“Have you ever wondered where our everyday language comes from? Or the history behind our vocabulary? You don’t have to wonder anymore … This book is the perfect gift for the English or History teacher in your life.”
“Abley’s writing style suits the topic immensely.”
Simon & Schuster commissioned the book, and described it in these terms:
“Do you ever wonder why you shouldn’t have a cow but you should seize a bull by its horns? Who has the better reputation in language—cats or dogs? Do you sometimes feel that our speech is all smoke and mirrors or that our expressions simply make no sense?
“In Watch Your Tongue, award-winning author Mark Abley explores the phrases, idioms, and clichés of our everyday language. With wit and subtle wisdom, he unravels the mysteries of these expressions, illuminating the history, tradition and stories behind everything we say. Pulling examples from Shakespeare’s plays to sports team names, ancient Rome to Twitter, Abley shares samples and anecdotes of the eccentric ways that we play with, parse, and pattern language.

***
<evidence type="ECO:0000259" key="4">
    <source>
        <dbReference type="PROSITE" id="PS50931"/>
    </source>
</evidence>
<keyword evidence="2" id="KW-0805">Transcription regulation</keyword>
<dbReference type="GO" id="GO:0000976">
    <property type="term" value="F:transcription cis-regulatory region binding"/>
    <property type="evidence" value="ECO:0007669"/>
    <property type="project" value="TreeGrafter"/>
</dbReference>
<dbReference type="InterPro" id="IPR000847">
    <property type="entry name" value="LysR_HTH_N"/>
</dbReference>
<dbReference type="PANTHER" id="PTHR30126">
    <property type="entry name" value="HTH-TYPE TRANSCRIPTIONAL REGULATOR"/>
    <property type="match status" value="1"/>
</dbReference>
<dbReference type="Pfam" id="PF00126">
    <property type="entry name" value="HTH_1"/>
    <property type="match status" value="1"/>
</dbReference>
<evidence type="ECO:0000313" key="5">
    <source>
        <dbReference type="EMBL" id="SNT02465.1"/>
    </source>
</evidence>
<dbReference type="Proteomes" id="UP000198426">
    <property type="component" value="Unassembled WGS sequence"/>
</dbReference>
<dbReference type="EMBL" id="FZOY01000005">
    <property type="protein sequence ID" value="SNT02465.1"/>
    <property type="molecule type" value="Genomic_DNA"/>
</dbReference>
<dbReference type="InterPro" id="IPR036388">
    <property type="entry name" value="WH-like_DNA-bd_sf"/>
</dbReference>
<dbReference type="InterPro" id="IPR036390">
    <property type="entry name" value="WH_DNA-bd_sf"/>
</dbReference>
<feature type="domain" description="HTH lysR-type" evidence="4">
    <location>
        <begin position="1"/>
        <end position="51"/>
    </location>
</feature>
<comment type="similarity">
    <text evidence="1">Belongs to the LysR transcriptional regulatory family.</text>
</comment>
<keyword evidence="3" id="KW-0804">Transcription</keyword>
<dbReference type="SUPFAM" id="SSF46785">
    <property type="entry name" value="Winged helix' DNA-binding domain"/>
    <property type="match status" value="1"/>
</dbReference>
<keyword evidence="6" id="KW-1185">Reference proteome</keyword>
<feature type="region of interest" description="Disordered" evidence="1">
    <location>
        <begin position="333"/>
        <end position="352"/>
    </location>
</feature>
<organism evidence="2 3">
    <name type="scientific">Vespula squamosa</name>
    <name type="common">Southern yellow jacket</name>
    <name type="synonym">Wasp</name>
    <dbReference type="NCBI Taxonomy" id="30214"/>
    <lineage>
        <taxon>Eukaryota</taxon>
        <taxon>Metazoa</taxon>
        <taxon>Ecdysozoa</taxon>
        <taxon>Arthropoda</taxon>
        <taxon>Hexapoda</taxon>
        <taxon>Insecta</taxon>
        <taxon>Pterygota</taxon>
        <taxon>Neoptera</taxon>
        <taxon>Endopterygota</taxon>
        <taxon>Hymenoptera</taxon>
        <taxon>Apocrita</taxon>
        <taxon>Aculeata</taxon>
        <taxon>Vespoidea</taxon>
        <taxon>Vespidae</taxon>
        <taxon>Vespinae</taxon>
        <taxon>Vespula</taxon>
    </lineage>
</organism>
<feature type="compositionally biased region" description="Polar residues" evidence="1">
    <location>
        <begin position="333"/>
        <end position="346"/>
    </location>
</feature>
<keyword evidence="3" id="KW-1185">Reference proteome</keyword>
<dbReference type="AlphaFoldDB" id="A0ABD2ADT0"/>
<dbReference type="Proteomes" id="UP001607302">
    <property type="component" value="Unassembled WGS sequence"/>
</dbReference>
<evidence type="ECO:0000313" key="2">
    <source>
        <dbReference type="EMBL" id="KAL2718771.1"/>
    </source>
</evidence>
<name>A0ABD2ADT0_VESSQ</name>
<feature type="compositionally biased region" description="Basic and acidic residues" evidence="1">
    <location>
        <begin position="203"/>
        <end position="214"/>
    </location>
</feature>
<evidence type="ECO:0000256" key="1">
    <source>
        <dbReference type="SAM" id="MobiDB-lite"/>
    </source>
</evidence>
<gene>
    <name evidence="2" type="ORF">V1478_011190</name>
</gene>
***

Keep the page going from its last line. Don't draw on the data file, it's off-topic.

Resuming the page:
“Why do so many companies use fruit for their brand names? What do politicians mean when they say they’re going to “drain the swamp”? Why does English use chickens to signify cowardice? Abley dives into the history and psychology behind these examples and countless others, unpacking their significance (and sheer absurdity) to show how our language developed, where it is headed, and what we can learn about ourselves from it.
“Whimsically illustrated, easily browsable, and full of catchy sidebars, Watch Your Tongue celebrates how we amuse ourselves with words and what our sayings reveal about the way we see the world.”
“Steal your thunder,” “blonde bombshell,” “Bronx cheer” and five other idioms from Watch Your Tongue were featured in the New York Post on Oct. 13, 2018. The Globe and Mail devoted a full page to the book on Nov. 3, 2018. Mark was interviewed about it on National Public Radio in the US and on fifteen CBC Radio stations across Canada. And on the blog 2peasandadog.com, the book was described as “the perfect gift for the English or History teacher in your life.”